UK drivers could face record prices for petrol and diesel, a motor group has warned, after the price of oil hit a four-year high on Tuesday, surging past $82 (£62) a barrel.
Currently, the average price for unleaded is 129.5p per litre, while diesel stands at 132.3p per litre.
The industry rule of thumb, according to the AA, is that a $2 change in the per-barrel price of oil will lead to a 1p-a-litre increase at the pump.
RAC fuel spokesperson Simon Williams said: “A further increase in the price of oil would almost certainly mean higher fuel prices for UK drivers – the only thing that could stop that happening would be a dramatic boost to the value of the pound which has been very volatile recently, partly as a result of the ongoing Brexit negotiations.
“If a rise in the oil price were to coincide with a further fall in the value of the pound against the dollar, the effect on prices at the pumps would be severe, with drivers likely facing record-high prices of above 142p per litre for petrol and 148p per litre for diesel.”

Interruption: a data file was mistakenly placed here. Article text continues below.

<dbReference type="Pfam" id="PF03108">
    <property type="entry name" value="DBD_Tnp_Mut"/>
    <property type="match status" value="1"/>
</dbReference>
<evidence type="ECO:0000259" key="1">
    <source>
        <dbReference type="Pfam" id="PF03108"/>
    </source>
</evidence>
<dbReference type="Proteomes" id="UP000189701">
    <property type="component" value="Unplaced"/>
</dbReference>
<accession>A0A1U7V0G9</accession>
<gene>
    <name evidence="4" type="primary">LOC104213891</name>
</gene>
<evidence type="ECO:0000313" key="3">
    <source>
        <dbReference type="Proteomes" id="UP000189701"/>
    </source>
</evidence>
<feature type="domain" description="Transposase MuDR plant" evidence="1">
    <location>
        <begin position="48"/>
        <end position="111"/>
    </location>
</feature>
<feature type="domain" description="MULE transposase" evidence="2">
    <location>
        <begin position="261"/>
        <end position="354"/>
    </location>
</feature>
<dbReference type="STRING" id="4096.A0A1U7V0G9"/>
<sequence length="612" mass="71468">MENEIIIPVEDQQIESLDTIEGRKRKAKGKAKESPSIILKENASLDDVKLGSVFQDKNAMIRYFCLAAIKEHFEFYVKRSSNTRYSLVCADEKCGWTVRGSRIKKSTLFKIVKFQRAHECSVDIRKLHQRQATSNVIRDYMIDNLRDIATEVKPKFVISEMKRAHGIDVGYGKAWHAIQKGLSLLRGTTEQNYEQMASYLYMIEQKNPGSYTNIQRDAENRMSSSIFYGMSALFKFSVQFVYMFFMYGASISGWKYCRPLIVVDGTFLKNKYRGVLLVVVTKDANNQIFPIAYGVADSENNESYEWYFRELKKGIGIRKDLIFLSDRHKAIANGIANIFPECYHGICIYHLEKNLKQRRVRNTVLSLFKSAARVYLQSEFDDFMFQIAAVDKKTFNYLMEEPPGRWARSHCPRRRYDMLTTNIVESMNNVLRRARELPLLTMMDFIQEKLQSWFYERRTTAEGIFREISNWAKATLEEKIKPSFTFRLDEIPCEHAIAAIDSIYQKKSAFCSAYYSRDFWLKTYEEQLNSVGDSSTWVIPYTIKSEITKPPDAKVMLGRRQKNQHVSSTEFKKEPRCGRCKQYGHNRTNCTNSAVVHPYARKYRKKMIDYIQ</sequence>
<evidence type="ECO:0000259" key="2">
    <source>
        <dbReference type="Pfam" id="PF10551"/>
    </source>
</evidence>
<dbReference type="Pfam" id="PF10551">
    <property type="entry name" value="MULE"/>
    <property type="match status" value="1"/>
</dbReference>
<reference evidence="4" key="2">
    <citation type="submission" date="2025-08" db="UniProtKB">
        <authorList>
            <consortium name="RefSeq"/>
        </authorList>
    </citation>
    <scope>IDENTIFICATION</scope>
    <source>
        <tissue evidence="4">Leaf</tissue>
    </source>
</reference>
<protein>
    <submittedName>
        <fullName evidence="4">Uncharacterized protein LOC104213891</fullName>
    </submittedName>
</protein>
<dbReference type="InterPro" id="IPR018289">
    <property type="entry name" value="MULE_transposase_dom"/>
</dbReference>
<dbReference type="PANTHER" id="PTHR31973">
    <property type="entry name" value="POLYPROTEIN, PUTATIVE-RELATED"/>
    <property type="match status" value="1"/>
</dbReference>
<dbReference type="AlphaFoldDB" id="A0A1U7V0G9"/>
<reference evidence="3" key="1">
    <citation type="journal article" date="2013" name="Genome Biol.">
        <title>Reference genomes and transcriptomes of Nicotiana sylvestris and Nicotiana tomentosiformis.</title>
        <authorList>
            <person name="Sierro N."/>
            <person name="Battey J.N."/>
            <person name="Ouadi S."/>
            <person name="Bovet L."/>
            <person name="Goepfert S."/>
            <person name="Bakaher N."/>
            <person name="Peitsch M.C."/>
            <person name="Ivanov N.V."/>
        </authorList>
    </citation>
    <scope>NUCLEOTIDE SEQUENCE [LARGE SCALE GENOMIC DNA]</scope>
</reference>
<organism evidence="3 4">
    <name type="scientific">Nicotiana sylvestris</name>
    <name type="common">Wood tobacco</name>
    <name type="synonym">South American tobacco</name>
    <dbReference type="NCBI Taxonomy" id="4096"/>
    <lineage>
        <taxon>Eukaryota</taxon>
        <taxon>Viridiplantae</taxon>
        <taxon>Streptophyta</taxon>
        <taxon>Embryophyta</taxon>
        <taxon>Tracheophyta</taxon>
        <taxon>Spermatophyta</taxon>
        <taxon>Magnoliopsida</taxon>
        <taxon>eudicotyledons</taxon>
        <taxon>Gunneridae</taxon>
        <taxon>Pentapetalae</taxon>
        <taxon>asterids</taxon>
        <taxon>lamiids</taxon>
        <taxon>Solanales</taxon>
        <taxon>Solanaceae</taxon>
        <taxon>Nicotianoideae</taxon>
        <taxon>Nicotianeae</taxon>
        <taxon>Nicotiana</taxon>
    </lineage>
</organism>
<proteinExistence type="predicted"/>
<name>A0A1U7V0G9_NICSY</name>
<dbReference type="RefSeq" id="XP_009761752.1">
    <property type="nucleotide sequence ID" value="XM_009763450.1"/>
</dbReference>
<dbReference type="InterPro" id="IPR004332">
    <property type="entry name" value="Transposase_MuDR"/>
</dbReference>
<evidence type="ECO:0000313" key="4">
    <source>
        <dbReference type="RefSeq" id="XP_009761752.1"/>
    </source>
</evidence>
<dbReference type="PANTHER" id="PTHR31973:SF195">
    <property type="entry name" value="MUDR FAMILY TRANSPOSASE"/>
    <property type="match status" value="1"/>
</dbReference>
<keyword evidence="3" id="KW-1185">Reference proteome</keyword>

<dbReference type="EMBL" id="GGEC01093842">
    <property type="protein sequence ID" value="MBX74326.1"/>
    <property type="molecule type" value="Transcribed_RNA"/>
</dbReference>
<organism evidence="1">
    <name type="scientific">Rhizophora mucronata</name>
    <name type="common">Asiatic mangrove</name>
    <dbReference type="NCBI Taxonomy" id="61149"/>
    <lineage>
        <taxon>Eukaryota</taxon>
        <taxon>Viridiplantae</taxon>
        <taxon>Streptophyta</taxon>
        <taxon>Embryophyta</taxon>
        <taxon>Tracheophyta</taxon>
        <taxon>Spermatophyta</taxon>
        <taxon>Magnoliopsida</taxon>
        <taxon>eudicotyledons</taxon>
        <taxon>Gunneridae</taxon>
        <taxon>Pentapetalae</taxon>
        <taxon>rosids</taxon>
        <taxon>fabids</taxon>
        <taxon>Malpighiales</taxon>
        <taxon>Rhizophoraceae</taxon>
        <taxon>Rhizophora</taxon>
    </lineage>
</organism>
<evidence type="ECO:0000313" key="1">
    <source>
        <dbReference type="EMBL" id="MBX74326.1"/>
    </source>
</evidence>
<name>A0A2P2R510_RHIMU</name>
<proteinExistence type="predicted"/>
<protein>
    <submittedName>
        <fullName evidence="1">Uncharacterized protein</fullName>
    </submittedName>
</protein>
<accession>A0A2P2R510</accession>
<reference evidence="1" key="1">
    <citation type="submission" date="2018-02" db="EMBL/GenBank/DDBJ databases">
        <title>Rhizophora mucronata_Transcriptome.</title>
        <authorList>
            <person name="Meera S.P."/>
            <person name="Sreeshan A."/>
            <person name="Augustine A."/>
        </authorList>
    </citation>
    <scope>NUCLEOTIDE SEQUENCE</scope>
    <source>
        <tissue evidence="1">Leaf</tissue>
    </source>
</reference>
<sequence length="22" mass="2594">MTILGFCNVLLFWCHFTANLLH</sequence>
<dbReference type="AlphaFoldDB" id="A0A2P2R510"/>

The world’s largest oil producers effectively rebuffed President Donald Trump’s call for an uptick in global supply, ahead of sanctions being placed on Iran, which will dent supplies. According to Opec’s most recent figures, Iran is the third largest producer within the organisation.
With the market set to be restricted further once those sanctions are imposed, commodity traders have predicted that the price of oil could reach $90 per barrel by Christmas this year, and pass $100 in early 2019.
Shares in London-listed BP and Shell rose, by 2.3 per cent and 2 per cent respectively, as the oil price increased, although they failed to lift the FTSE 100 overall.
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